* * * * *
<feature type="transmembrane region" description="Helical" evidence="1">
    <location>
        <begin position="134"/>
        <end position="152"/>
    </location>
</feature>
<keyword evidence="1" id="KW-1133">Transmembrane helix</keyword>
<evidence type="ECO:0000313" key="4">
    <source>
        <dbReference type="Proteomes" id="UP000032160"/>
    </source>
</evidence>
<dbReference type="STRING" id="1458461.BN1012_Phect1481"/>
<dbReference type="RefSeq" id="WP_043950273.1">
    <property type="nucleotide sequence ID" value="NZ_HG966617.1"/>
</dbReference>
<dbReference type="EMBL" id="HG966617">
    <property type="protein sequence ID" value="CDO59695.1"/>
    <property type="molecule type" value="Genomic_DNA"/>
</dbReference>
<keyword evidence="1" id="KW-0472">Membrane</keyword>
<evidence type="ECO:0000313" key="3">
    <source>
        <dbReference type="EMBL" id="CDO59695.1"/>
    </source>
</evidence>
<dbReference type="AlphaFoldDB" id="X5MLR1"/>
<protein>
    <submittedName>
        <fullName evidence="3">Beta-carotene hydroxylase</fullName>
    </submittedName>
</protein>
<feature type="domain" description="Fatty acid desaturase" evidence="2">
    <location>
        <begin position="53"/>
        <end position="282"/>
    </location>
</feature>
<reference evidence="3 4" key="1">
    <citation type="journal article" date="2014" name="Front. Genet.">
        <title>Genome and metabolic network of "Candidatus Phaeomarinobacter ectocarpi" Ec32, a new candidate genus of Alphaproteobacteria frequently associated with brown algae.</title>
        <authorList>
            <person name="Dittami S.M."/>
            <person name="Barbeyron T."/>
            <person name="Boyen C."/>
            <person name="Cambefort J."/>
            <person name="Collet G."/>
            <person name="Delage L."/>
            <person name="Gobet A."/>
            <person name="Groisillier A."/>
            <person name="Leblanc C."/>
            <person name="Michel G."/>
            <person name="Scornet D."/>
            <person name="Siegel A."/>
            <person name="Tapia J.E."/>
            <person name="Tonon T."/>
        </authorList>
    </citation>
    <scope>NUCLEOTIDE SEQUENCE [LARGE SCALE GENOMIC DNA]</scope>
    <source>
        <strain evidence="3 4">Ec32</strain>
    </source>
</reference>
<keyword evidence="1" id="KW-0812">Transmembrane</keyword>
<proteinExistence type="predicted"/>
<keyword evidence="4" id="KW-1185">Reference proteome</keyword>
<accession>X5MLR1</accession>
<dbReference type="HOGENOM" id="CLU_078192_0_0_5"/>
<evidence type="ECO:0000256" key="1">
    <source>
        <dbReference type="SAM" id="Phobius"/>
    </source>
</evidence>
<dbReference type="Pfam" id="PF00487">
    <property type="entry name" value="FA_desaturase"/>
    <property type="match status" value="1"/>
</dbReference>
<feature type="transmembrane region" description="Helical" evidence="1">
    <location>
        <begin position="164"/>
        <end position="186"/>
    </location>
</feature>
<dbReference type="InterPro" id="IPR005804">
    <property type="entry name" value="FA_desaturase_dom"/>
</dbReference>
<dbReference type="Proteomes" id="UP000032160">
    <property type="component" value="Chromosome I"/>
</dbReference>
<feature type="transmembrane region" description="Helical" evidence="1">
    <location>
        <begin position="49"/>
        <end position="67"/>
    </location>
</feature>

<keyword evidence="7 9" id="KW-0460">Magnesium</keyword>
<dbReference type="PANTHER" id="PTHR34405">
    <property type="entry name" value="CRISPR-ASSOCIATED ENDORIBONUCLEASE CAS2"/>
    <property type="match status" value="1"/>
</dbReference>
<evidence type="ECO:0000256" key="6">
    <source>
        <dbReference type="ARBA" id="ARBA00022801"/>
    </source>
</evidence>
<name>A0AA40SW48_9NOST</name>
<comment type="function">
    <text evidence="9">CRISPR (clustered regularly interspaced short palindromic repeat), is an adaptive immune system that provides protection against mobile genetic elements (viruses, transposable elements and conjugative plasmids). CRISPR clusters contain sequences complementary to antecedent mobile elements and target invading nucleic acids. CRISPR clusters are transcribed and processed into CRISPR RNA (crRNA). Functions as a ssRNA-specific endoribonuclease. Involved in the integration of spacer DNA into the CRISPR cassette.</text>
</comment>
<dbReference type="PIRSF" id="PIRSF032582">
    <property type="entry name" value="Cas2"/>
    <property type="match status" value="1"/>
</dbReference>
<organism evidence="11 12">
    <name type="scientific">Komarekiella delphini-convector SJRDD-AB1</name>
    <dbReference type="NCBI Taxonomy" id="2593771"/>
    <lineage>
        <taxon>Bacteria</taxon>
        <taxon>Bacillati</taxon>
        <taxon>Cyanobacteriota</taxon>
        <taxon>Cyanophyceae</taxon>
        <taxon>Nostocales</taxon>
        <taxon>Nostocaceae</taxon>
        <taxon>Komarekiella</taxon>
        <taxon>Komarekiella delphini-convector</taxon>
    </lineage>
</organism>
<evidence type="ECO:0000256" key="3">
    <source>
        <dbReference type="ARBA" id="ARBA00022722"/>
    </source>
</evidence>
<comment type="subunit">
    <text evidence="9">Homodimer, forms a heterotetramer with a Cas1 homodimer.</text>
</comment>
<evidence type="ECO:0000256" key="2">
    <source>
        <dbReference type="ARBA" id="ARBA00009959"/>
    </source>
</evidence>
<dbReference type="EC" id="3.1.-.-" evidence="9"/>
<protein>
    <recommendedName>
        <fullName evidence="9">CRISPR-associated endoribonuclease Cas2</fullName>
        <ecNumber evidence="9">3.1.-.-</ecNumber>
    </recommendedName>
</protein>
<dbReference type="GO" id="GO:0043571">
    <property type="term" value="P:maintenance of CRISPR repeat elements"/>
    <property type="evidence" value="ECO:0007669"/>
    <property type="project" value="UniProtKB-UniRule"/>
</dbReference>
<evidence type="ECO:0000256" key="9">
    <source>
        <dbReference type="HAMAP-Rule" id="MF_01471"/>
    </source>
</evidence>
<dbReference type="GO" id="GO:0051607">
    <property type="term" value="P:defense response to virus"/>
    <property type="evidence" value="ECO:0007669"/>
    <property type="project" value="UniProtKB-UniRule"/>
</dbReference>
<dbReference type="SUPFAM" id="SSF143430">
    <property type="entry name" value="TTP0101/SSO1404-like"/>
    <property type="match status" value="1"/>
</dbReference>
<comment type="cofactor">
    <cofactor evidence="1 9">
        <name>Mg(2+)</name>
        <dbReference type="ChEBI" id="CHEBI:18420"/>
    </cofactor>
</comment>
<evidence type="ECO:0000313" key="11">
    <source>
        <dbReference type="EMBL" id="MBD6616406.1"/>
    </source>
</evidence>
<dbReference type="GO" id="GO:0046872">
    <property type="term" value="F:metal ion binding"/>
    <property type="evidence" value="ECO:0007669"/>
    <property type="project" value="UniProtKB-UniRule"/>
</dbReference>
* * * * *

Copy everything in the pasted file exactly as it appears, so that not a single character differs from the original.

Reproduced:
<feature type="transmembrane region" description="Helical" evidence="1">
    <location>
        <begin position="134"/>
        <end position="152"/>
    </location>
</feature>
<keyword evidence="1" id="KW-1133">Transmembrane helix</keyword>
<evidence type="ECO:0000313" key="4">
    <source>
        <dbReference type="Proteomes" id="UP000032160"/>
    </source>
</evidence>
<dbReference type="STRING" id="1458461.BN1012_Phect1481"/>
<dbReference type="RefSeq" id="WP_043950273.1">
    <property type="nucleotide sequence ID" value="NZ_HG966617.1"/>
</dbReference>
<dbReference type="EMBL" id="HG966617">
    <property type="protein sequence ID" value="CDO59695.1"/>
    <property type="molecule type" value="Genomic_DNA"/>
</dbReference>
<keyword evidence="1" id="KW-0472">Membrane</keyword>
<evidence type="ECO:0000313" key="3">
    <source>
        <dbReference type="EMBL" id="CDO59695.1"/>
    </source>
</evidence>
<dbReference type="AlphaFoldDB" id="X5MLR1"/>
<protein>
    <submittedName>
        <fullName evidence="3">Beta-carotene hydroxylase</fullName>
    </submittedName>
</protein>
<feature type="domain" description="Fatty acid desaturase" evidence="2">
    <location>
        <begin position="53"/>
        <end position="282"/>
    </location>
</feature>
<reference evidence="3 4" key="1">
    <citation type="journal article" date="2014" name="Front. Genet.">
        <title>Genome and metabolic network of "Candidatus Phaeomarinobacter ectocarpi" Ec32, a new candidate genus of Alphaproteobacteria frequently associated with brown algae.</title>
        <authorList>
            <person name="Dittami S.M."/>
            <person name="Barbeyron T."/>
            <person name="Boyen C."/>
            <person name="Cambefort J."/>
            <person name="Collet G."/>
            <person name="Delage L."/>
            <person name="Gobet A."/>
            <person name="Groisillier A."/>
            <person name="Leblanc C."/>
            <person name="Michel G."/>
            <person name="Scornet D."/>
            <person name="Siegel A."/>
            <person name="Tapia J.E."/>
            <person name="Tonon T."/>
        </authorList>
    </citation>
    <scope>NUCLEOTIDE SEQUENCE [LARGE SCALE GENOMIC DNA]</scope>
    <source>
        <strain evidence="3 4">Ec32</strain>
    </source>
</reference>
<keyword evidence="1" id="KW-0812">Transmembrane</keyword>
<proteinExistence type="predicted"/>
<keyword evidence="4" id="KW-1185">Reference proteome</keyword>
<accession>X5MLR1</accession>
<dbReference type="HOGENOM" id="CLU_078192_0_0_5"/>
<evidence type="ECO:0000256" key="1">
    <source>
        <dbReference type="SAM" id="Phobius"/>
    </source>
</evidence>
<dbReference type="Pfam" id="PF00487">
    <property type="entry name" value="FA_desaturase"/>
    <property type="match status" value="1"/>
</dbReference>
<feature type="transmembrane region" description="Helical" evidence="1">
    <location>
        <begin position="164"/>
        <end position="186"/>
    </location>
</feature>
<dbReference type="InterPro" id="IPR005804">
    <property type="entry name" value="FA_desaturase_dom"/>
</dbReference>
<dbReference type="Proteomes" id="UP000032160">
    <property type="component" value="Chromosome I"/>
</dbReference>
<feature type="transmembrane region" description="Helical" evidence="1">
    <location>
        <begin position="49"/>
        <end position="67"/>
    </location>
</feature>

<keyword evidence="7 9" id="KW-0460">Magnesium</keyword>
<dbReference type="PANTHER" id="PTHR34405">
    <property type="entry name" value="CRISPR-ASSOCIATED ENDORIBONUCLEASE CAS2"/>
    <property type="match status" value="1"/>
</dbReference>
<evidence type="ECO:0000256" key="6">
    <source>
        <dbReference type="ARBA" id="ARBA00022801"/>
    </source>
</evidence>
<name>A0AA40SW48_9NOST</name>
<comment type="function">
    <text evidence="9">CRISPR (clustered regularly interspaced short palindromic repeat), is an adaptive immune system that provides protection against mobile genetic elements (viruses, transposable elements and conjugative plasmids). CRISPR clusters contain sequences complementary to antecedent mobile elements and target invading nucleic acids. CRISPR clusters are transcribed and processed into CRISPR RNA (crRNA). Functions as a ssRNA-specific endoribonuclease. Involved in the integration of spacer DNA into the CRISPR cassette.</text>
</comment>
<dbReference type="PIRSF" id="PIRSF032582">
    <property type="entry name" value="Cas2"/>
    <property type="match status" value="1"/>
</dbReference>
<organism evidence="11 12">
    <name type="scientific">Komarekiella delphini-convector SJRDD-AB1</name>
    <dbReference type="NCBI Taxonomy" id="2593771"/>
    <lineage>
        <taxon>Bacteria</taxon>
        <taxon>Bacillati</taxon>
        <taxon>Cyanobacteriota</taxon>
        <taxon>Cyanophyceae</taxon>
        <taxon>Nostocales</taxon>
        <taxon>Nostocaceae</taxon>
        <taxon>Komarekiella</taxon>
        <taxon>Komarekiella delphini-convector</taxon>
    </lineage>
</organism>
<evidence type="ECO:0000256" key="3">
    <source>
        <dbReference type="ARBA" id="ARBA00022722"/>
    </source>
</evidence>
<comment type="subunit">
    <text evidence="9">Homodimer, forms a heterotetramer with a Cas1 homodimer.</text>
</comment>
<evidence type="ECO:0000256" key="2">
    <source>
        <dbReference type="ARBA" id="ARBA00009959"/>
    </source>
</evidence>
<dbReference type="EC" id="3.1.-.-" evidence="9"/>
<protein>
    <recommendedName>
        <fullName evidence="9">CRISPR-associated endoribonuclease Cas2</fullName>
        <ecNumber evidence="9">3.1.-.-</ecNumber>
    </recommendedName>
</protein>
<dbReference type="GO" id="GO:0043571">
    <property type="term" value="P:maintenance of CRISPR repeat elements"/>
    <property type="evidence" value="ECO:0007669"/>
    <property type="project" value="UniProtKB-UniRule"/>
</dbReference>
<evidence type="ECO:0000256" key="9">
    <source>
        <dbReference type="HAMAP-Rule" id="MF_01471"/>
    </source>
</evidence>
<dbReference type="GO" id="GO:0051607">
    <property type="term" value="P:defense response to virus"/>
    <property type="evidence" value="ECO:0007669"/>
    <property type="project" value="UniProtKB-UniRule"/>
</dbReference>
<dbReference type="SUPFAM" id="SSF143430">
    <property type="entry name" value="TTP0101/SSO1404-like"/>
    <property type="match status" value="1"/>
</dbReference>
<comment type="cofactor">
    <cofactor evidence="1 9">
        <name>Mg(2+)</name>
        <dbReference type="ChEBI" id="CHEBI:18420"/>
    </cofactor>
</comment>
<evidence type="ECO:0000313" key="11">
    <source>
        <dbReference type="EMBL" id="MBD6616406.1"/>
    </source>
</evidence>
<dbReference type="GO" id="GO:0046872">
    <property type="term" value="F:metal ion binding"/>
    <property type="evidence" value="ECO:0007669"/>
    <property type="project" value="UniProtKB-UniRule"/>
</dbReference>